Pokemon Go has become a sensation, and you can bet we'll see copycats soon enough. Image Source: Nintendo

Fads pick up steam fast and fizzle out almost just as quickly. What about Nintendo's (OTC:NTDOY) Pokemon Go? It's too early to tell -- the game just a week old. But if it's a fad, it's giving Nintendo shareholders one heck of a ride -- the stock is up over 55% since the game's July 6 release.

It's easy to understand why. Millions of people seem to be playing the game from iOS and Android smartphone apps. More than 64,000 have rated the app at the iTunes App Store, while over 340,000 have weighed in at the Google Play store. Those are crazy numbers for a game that's been out for such a short time.

Pokemon Go's mechanics are simple. Download the game and set your phone's notifications to alert you when a Pokemon is nearby. You'll then log into the app itself and attempt to capture whatever digital creature is lurking nearby. Don't be surprised if tens of thousands are caught playing from the floor of San Diego Comic Con, held later this month.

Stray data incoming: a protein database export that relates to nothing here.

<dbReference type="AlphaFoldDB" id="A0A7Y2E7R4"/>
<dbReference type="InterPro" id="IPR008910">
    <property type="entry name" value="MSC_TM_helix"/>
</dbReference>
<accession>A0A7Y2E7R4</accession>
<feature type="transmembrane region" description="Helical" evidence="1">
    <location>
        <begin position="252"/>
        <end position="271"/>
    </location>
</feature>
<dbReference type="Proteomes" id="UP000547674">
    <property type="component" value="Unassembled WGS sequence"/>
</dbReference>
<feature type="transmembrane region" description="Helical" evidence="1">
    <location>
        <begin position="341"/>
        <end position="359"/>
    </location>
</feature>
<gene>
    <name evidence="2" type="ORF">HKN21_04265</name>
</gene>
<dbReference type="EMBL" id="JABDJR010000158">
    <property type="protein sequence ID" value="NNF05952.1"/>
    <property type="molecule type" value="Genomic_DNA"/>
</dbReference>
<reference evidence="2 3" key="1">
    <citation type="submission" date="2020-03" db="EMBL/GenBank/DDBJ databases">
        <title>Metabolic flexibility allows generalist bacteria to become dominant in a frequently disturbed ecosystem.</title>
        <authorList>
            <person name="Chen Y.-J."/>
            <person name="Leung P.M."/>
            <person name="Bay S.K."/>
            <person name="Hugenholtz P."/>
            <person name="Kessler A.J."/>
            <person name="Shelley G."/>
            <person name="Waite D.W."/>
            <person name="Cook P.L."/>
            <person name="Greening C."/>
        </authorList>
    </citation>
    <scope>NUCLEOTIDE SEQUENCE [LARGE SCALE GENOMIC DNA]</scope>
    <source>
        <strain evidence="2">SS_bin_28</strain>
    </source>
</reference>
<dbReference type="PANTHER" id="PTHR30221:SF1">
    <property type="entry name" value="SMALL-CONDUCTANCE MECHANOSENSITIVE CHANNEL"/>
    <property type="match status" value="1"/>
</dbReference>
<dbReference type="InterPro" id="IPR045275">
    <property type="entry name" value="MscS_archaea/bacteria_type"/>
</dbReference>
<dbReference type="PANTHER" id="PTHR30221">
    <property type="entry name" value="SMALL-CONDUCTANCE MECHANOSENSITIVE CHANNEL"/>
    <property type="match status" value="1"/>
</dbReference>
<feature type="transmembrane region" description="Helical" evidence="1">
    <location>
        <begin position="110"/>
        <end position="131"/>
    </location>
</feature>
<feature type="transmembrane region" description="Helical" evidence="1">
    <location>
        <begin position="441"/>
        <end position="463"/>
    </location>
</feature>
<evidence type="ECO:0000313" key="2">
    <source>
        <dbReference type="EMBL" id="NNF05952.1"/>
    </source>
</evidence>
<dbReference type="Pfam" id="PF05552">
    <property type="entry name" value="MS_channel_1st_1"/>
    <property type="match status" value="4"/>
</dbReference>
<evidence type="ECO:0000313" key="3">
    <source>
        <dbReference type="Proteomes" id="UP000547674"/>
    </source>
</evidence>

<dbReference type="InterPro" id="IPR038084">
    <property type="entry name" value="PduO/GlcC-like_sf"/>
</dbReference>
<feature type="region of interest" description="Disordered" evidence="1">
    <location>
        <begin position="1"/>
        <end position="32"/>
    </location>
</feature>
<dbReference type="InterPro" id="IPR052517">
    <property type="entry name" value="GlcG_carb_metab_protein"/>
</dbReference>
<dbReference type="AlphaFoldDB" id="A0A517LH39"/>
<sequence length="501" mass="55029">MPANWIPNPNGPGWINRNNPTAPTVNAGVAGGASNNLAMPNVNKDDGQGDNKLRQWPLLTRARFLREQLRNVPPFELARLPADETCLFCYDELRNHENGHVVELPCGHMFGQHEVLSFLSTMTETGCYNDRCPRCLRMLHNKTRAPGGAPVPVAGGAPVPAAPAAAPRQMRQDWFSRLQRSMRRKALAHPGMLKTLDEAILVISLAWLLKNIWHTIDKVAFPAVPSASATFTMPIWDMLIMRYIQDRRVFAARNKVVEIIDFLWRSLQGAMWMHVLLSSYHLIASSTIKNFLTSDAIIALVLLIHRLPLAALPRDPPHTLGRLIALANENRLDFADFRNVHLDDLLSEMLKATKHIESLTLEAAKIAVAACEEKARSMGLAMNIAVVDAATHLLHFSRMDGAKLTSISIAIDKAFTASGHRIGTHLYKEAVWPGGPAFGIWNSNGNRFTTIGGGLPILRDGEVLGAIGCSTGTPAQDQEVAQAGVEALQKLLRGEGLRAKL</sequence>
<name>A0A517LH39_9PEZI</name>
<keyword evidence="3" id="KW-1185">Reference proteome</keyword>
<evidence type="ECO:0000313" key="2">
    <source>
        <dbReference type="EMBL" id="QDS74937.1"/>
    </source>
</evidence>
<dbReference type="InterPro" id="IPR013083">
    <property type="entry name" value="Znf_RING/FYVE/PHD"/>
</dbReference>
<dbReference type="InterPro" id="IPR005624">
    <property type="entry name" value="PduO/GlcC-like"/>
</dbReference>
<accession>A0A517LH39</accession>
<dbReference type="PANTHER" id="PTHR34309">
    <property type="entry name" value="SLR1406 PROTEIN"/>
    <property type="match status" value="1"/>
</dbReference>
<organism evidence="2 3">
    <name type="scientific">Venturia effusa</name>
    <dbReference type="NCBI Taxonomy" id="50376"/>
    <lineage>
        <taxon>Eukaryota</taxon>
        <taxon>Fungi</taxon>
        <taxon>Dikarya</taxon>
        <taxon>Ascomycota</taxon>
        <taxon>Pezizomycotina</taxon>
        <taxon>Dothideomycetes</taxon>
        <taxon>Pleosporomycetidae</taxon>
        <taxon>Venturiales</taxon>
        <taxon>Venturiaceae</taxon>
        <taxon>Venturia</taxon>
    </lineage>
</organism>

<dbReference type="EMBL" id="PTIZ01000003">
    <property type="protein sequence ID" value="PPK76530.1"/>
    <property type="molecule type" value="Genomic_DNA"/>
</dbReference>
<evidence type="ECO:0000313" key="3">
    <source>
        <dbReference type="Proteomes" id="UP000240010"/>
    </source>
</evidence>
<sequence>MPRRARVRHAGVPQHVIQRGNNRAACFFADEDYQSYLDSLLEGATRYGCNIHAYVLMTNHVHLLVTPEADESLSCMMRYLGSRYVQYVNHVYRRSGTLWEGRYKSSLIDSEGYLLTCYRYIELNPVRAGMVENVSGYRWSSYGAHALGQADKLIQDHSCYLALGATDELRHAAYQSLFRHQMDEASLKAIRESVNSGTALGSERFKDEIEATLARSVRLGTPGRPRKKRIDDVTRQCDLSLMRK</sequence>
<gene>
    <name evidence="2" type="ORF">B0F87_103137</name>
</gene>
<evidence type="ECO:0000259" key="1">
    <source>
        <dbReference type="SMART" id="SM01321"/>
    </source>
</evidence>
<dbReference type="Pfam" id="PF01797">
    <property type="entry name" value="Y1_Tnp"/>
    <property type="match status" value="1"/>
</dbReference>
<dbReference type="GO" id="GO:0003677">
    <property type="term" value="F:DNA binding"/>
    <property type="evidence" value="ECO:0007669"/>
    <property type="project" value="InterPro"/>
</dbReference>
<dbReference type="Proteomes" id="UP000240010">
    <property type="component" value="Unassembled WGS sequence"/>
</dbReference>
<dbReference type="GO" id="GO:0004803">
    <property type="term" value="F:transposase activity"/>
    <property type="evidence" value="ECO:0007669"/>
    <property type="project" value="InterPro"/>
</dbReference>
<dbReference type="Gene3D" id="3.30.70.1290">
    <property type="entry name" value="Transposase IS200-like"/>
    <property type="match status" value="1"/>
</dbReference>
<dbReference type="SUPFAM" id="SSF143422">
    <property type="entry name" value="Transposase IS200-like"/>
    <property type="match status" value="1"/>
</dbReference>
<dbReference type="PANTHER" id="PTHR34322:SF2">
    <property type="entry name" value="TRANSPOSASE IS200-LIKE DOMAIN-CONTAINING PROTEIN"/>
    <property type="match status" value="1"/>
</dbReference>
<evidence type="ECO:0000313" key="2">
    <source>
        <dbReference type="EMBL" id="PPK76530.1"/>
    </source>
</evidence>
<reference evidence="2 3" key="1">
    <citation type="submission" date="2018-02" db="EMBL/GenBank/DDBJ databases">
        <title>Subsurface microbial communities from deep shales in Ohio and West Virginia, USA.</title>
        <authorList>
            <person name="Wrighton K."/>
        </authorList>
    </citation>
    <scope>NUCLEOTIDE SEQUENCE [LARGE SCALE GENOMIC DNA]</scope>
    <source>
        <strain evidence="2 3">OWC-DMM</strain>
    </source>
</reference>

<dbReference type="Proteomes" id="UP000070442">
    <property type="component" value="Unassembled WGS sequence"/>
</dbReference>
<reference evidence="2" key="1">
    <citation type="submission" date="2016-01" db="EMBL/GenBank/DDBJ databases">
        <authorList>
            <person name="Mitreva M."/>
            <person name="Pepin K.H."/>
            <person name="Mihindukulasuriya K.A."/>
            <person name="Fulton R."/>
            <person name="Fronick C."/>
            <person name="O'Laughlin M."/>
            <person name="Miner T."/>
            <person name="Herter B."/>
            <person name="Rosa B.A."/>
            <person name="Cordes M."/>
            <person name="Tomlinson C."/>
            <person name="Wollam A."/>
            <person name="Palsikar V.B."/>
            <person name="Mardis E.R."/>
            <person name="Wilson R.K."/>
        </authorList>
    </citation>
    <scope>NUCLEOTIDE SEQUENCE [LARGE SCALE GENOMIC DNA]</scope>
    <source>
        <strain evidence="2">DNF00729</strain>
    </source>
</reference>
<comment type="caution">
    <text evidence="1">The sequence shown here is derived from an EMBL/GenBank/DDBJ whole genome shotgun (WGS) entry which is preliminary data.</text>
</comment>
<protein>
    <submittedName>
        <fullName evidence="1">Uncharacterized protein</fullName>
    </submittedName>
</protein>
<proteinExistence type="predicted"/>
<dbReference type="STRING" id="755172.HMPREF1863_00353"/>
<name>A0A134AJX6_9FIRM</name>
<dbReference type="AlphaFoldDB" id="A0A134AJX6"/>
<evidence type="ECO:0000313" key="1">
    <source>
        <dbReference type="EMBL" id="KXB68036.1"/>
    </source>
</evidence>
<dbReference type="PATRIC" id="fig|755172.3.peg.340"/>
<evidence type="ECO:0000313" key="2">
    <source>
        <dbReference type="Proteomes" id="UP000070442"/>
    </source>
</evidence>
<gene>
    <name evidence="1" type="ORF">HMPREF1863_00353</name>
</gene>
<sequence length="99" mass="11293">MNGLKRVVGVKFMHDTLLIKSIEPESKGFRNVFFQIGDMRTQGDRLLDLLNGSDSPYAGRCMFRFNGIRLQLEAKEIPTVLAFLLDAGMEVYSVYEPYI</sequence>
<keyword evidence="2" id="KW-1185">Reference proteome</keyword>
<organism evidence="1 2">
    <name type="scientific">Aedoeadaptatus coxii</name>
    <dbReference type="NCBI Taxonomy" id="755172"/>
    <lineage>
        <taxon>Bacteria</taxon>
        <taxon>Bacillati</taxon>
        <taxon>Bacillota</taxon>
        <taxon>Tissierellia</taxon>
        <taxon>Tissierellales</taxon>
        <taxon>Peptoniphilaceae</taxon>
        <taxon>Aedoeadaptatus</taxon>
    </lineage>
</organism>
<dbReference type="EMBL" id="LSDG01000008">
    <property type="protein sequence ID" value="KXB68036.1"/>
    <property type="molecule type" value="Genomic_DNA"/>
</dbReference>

Does it matter?

While we don't yet know if Nintendo's earnings will benefit from Pokemon Go in the way that today's stock buyers seem to believe it will, it's important to note that we've seen this kind of game garner attention before. In 2013, Alphabet (NASDAQ:GOOGL)(NASDAQ:GOOG) hooked mobile gamers with an augmented-reality mobile game called Ingress.

You can still get it today at the Google Play store, where more than 335,000 have rated the game. Surprised? You shouldn't be. The same developer that helped Nintendo bring Pokemon Go to market also created Ingress for Google. Today, San Francisco's Niantic Labs, which began as an internal Google project six years ago, has $25 million in venture funding at its disposal. 

For investors, the success of Pokemon Go and Ingress suggest a coming gold rush for augmented reality riches. Facebook (NASDAQ:FB) could be next to enter the race, given its $2 billion bet on Oculus VR. Last year, the company hosted a "Mobile Jam" to develop on-the-go games boasting the sort of immersive quality for which Oculus has become known. More tests seem likely. 

In the meantime, it's worth remembering that Ingress has had three years to catch on, and Pokemon has been a global phenomenon since 1998. Expecting Facebook to replicate its success soon (or at all) with a new Oculus game would be, at best, wishful thinking.

This article represents the opinion of the writer, who may disagree with the “official” recommendation position of a Motley Fool premium advisory service. We’re motley! Questioning an investing thesis -- even one of our own -- helps us all think critically about investing and make decisions that help us become smarter, happier, and richer.